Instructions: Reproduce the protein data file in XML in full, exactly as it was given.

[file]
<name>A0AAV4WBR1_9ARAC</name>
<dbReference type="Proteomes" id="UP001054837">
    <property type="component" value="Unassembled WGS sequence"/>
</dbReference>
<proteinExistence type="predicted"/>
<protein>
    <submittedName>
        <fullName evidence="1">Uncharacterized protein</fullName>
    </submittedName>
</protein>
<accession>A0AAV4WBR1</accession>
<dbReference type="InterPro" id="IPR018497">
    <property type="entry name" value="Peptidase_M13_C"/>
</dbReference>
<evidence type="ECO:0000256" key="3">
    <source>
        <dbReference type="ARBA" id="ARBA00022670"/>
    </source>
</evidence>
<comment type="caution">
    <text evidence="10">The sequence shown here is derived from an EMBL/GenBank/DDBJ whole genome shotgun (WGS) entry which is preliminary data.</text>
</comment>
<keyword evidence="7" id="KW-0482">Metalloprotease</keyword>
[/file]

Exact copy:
<name>A0AAV4WBR1_9ARAC</name>
<dbReference type="Proteomes" id="UP001054837">
    <property type="component" value="Unassembled WGS sequence"/>
</dbReference>
<proteinExistence type="predicted"/>
<protein>
    <submittedName>
        <fullName evidence="1">Uncharacterized protein</fullName>
    </submittedName>
</protein>
<accession>A0AAV4WBR1</accession>
<dbReference type="InterPro" id="IPR018497">
    <property type="entry name" value="Peptidase_M13_C"/>
</dbReference>
<evidence type="ECO:0000256" key="3">
    <source>
        <dbReference type="ARBA" id="ARBA00022670"/>
    </source>
</evidence>
<comment type="caution">
    <text evidence="10">The sequence shown here is derived from an EMBL/GenBank/DDBJ whole genome shotgun (WGS) entry which is preliminary data.</text>
</comment>
<keyword evidence="7" id="KW-0482">Metalloprotease</keyword>